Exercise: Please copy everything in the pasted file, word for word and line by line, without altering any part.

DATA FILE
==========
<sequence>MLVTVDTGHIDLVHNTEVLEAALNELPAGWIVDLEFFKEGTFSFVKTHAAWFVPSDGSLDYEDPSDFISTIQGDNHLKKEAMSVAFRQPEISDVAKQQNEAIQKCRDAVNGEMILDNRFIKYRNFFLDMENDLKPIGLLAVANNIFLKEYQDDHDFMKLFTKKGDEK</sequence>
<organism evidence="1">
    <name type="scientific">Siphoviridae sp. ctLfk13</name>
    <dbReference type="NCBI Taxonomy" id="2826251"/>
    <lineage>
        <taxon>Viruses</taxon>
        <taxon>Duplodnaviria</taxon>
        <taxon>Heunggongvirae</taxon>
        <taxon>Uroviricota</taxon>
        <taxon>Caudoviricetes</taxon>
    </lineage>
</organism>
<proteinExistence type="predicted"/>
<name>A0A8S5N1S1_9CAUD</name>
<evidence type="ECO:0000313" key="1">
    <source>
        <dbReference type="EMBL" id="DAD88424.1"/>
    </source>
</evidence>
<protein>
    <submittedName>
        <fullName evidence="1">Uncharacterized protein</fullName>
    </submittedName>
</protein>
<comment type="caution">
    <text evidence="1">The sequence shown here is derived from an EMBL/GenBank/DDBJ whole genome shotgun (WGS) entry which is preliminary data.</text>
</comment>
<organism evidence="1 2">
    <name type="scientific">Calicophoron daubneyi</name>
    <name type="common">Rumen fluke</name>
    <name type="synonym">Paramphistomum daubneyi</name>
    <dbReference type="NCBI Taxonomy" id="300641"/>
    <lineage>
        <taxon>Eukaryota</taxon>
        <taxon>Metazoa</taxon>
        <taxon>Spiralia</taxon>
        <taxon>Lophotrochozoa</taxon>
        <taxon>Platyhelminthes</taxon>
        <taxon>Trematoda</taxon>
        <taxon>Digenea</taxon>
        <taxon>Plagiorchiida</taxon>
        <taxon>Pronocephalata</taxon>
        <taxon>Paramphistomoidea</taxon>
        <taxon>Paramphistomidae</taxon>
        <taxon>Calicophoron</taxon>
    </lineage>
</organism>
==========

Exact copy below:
<sequence>MLVTVDTGHIDLVHNTEVLEAALNELPAGWIVDLEFFKEGTFSFVKTHAAWFVPSDGSLDYEDPSDFISTIQGDNHLKKEAMSVAFRQPEISDVAKQQNEAIQKCRDAVNGEMILDNRFIKYRNFFLDMENDLKPIGLLAVANNIFLKEYQDDHDFMKLFTKKGDEK</sequence>
<organism evidence="1">
    <name type="scientific">Siphoviridae sp. ctLfk13</name>
    <dbReference type="NCBI Taxonomy" id="2826251"/>
    <lineage>
        <taxon>Viruses</taxon>
        <taxon>Duplodnaviria</taxon>
        <taxon>Heunggongvirae</taxon>
        <taxon>Uroviricota</taxon>
        <taxon>Caudoviricetes</taxon>
    </lineage>
</organism>
<proteinExistence type="predicted"/>
<name>A0A8S5N1S1_9CAUD</name>
<evidence type="ECO:0000313" key="1">
    <source>
        <dbReference type="EMBL" id="DAD88424.1"/>
    </source>
</evidence>
<protein>
    <submittedName>
        <fullName evidence="1">Uncharacterized protein</fullName>
    </submittedName>
</protein>
<comment type="caution">
    <text evidence="1">The sequence shown here is derived from an EMBL/GenBank/DDBJ whole genome shotgun (WGS) entry which is preliminary data.</text>
</comment>
<organism evidence="1 2">
    <name type="scientific">Calicophoron daubneyi</name>
    <name type="common">Rumen fluke</name>
    <name type="synonym">Paramphistomum daubneyi</name>
    <dbReference type="NCBI Taxonomy" id="300641"/>
    <lineage>
        <taxon>Eukaryota</taxon>
        <taxon>Metazoa</taxon>
        <taxon>Spiralia</taxon>
        <taxon>Lophotrochozoa</taxon>
        <taxon>Platyhelminthes</taxon>
        <taxon>Trematoda</taxon>
        <taxon>Digenea</taxon>
        <taxon>Plagiorchiida</taxon>
        <taxon>Pronocephalata</taxon>
        <taxon>Paramphistomoidea</taxon>
        <taxon>Paramphistomidae</taxon>
        <taxon>Calicophoron</taxon>
    </lineage>
</organism>